Airbus A320: well-regarded workhorse of short-haul flying

·3-min read
Easy choice: easyJet flies only the Airbus A320 and its derivatives: Simon Calder
Easy choice: easyJet flies only the Airbus A320 and its derivatives: Simon Calder

The Airbus A320, the aircraft type that came down just short of Karachi airport, is arguably the most successful airliner ever. It has a formidable safety record.

But the narrow-bodied twin-jet, which typically holds 180 passengers in an all-economy configuration, had a dreadful start to its flying career. In June 1988, a demonstration flight intended to persuade airlines around the world to buy the jet ended in tragedy when the plane struck trees at an air show.

In the 32 years between that event and the Pakistan International Airlines accident, 10 A320s have been lost in fatal crashes – along with two of its larger sibling, the A321.

The smaller A318 and A319 variants have suffered no fatal accidents.

But relative to the number of aircraft in service – almost 9,000, at least until the coronavirus pandemic grounded much of world aviation – the A320 has proved extremely safe and reliable.

Airbus narrow-bodied jets are the only short-haul aircraft used by British Airways. The A320 series is the only type flown by easyJet – which, relative to the number of passengers carried without a single fatality in an accident, is the second safest airline in the world.

In top place is Ryanair, which uses only the Boeing 737-800. This type has its origins two decades earlier than the A320, in the 1960s, and still has the same fuselage profile.

Airbus’s A320 has overtaken Boeing’s 737 in sales – largely because of the grounding of the 737 Max following two fatal accidents, involving Lion Air of Indonesia and Ethiopian Airlines.

The Max remains out of service, though Ryanair – which has its own variant of the jet on order – expects to receive its first aircraft later this year.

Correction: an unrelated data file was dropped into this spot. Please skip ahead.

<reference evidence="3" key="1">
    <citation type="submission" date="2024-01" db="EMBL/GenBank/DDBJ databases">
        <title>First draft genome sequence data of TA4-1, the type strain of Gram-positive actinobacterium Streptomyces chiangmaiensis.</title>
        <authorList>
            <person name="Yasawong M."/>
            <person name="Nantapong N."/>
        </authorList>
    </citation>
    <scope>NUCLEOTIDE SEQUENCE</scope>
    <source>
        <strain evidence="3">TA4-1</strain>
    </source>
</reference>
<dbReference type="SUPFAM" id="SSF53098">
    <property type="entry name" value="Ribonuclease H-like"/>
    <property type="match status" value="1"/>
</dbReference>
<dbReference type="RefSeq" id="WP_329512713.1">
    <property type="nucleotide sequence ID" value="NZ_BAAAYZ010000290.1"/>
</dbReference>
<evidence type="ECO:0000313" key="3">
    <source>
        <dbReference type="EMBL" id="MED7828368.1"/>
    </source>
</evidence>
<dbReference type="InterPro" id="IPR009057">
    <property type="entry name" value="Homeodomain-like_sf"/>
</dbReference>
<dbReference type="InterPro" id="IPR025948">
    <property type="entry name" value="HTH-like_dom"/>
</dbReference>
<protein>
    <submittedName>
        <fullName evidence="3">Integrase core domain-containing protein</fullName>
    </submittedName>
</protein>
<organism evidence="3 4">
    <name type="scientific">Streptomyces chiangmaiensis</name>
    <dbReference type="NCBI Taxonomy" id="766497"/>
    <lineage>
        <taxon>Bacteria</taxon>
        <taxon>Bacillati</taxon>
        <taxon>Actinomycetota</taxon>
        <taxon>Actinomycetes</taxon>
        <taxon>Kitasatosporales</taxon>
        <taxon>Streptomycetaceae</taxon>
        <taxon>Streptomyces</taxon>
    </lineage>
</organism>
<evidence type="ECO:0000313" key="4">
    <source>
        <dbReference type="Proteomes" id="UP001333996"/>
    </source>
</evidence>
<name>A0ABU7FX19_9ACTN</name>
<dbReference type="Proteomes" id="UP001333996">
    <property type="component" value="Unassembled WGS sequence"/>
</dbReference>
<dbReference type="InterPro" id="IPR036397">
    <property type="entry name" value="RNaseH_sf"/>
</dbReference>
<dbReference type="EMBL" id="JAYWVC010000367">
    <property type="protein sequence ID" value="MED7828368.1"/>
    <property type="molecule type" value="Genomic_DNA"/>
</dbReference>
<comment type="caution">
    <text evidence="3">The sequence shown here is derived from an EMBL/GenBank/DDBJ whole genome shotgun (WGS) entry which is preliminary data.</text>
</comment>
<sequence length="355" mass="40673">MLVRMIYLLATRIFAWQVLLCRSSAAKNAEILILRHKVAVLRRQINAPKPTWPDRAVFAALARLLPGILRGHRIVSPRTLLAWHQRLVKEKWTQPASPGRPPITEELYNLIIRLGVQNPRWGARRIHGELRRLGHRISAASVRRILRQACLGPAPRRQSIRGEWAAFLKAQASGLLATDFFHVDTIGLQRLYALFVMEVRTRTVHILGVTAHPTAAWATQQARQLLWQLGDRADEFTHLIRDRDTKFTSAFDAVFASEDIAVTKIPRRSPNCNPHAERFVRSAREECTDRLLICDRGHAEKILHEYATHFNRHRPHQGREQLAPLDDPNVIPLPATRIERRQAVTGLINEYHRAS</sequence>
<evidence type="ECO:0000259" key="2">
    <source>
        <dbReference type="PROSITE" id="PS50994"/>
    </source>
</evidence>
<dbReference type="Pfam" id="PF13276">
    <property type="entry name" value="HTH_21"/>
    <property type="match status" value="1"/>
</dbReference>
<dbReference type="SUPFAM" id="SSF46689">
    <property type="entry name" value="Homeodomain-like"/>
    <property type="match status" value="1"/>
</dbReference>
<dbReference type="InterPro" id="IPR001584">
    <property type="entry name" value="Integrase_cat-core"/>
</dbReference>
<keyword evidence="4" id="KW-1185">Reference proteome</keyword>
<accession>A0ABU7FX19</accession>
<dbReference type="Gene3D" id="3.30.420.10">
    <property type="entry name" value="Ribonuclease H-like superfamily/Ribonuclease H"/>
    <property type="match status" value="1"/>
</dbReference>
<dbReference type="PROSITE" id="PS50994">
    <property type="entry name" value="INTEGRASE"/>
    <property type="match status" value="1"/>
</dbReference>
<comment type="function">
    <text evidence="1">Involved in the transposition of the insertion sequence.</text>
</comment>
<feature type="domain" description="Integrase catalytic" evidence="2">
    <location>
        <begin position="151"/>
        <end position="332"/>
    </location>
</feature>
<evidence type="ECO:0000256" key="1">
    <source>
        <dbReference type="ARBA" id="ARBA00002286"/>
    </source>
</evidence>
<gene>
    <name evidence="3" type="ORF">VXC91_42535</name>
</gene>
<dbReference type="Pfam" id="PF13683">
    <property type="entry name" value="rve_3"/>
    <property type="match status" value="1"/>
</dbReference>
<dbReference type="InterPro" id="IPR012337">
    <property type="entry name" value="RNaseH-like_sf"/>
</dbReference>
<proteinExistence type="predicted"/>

Because the 737 has been flying for much longer, especially in the far less safe decades of the 1970s and 80s, it has suffered many more fatal accidents.

But many in aviation regard the Airbus twin-jet as a superior aircraft. It also has a slightly wider fuselage, meaning more room for passengers.

Two of the fatal events involving the A320 series were deliberate acts – both in 2015.

In March of that year, the co-pilot of Germanwings flight 9525 from Barcelona to Dusseldorf locked the captain out of the flight deck and crashed the plane into a mountain in France. All 150 people on board died.

At the end of October 2015, Metrojet flight 9268 crashed with the loss of all 224 passengers and crew shortly after take off from Sharm el Sheikh in Egypt, destination St Petersburg. It is believed a bomb was placed on board at the departure airport.

The remarkable resilience of the A320 has been demonstrated in two other events, however. In January 2009, an Airbus flying for US Airways ditched in the Hudson River in New York after both engines failed. All 155 people on board safely evacuated in the so-called “Miracle on the Hudson”.

In February 2016, a suicide bomber attempted to destroy a Daallo Airlines flight from Mogadishu to Djibouti using a device concealed in a laptop. But the attack failed: while the fuselage was ruptured, only the bomber was ejected and the plane landed safely.

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